Returning to the Kingdom Hall
After three weeks, I visited our neighbors and told the mother, Lilianne, that I wanted to attend the meetings. Lilianne explained that this was impossible, since my mother did not want anything to do with Jehovah’s Witnesses. Yet, I insisted. So she took me home and asked Mom if I could go with them. To my surprise, Mom agreed. She said that the meetings would teach me good principles. Thus, I went to the meeting every Sunday.
For about three years, I got to attend congregation meetings. But when I turned 11, my parents divorced, and my mother and I moved away. Once again, I lost all contact with Jehovah’s Witnesses.
An Unexpected Encounter
One day I was sitting on the front steps of our house when two Witnesses—Eddie Besson and Don Fisher—approached and asked if my parents were home. When I said they were not, the men turned to leave. But I ran after them, and we had the conversation related at the outset.
Understandably, the two men were surprised to hear me identify myself as one of Jehovah’s Witnesses. I explained my situation and begged them to return that evening. When I told Mom the Witnesses would be coming by, she became very upset and said that she would not let them into our home. In fact, she planned to leave before they arrived. I tearfully begged Mom to stay. Just as she was getting ready to leave, the doorbell rang, and there was Eddie Besson. Imagine my joy when Mom accepted a Bible study!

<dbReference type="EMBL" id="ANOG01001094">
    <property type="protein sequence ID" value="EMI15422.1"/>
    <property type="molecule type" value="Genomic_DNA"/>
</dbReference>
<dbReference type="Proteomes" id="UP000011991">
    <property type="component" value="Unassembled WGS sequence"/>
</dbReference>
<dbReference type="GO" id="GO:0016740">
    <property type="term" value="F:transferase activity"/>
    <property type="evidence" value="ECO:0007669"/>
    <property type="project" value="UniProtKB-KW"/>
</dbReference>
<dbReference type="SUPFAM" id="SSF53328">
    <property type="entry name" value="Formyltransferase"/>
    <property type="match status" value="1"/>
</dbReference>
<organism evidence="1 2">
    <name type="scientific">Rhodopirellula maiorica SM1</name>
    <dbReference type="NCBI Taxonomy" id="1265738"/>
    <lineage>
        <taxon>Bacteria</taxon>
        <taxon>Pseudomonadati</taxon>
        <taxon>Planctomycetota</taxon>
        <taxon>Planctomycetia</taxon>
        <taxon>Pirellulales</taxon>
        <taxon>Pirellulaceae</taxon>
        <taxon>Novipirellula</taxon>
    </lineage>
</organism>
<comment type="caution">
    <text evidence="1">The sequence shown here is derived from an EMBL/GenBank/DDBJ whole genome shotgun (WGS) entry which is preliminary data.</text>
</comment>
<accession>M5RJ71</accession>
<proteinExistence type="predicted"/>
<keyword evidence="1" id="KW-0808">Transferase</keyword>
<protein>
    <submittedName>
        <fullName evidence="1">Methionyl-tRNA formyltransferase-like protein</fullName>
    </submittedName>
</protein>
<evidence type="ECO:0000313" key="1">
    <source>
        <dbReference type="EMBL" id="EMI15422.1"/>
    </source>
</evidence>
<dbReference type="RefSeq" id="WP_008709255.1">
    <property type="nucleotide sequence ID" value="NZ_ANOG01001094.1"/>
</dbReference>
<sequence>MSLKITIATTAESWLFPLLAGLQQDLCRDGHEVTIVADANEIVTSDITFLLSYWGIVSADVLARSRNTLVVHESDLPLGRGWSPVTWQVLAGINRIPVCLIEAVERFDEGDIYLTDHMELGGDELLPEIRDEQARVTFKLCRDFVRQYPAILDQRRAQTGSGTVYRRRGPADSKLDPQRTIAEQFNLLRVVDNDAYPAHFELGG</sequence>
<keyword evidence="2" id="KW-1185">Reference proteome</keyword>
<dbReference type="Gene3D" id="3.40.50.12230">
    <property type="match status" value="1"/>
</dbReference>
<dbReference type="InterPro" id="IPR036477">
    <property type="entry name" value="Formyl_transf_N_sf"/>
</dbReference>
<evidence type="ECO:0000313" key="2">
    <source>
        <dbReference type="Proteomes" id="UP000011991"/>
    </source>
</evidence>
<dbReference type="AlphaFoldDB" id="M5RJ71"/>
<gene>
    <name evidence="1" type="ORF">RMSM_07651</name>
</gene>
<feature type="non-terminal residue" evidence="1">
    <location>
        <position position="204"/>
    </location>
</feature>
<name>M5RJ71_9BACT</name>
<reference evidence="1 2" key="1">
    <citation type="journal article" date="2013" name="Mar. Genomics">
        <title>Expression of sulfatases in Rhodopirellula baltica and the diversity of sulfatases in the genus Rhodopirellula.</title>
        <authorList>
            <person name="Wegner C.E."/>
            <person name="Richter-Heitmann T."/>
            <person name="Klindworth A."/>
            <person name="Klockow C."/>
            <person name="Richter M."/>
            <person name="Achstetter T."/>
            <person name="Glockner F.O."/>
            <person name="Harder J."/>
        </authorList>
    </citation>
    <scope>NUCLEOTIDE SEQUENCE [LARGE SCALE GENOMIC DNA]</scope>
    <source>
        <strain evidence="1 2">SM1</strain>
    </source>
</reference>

Finally, I could attend congregation meetings again! Less than a year later, however, my mother again stopped studying. This time, she forbade me to have any contact with the Witnesses and discarded all the publications of Jehovah’s Witnesses that she could find. But I managed to hide a Bible, a songbook, two bound volumes of The Watchtower, two Yearbooks of Jehovah’s Witnesses, and a book entitled The Truth That Leads to Eternal Life. * During my last study, I asked Eddie Besson what I could do, since I loved Jehovah very much. He encouraged me to study on my own and to pray often. He assured me that Jehovah would care for me. I was only about 14 years old.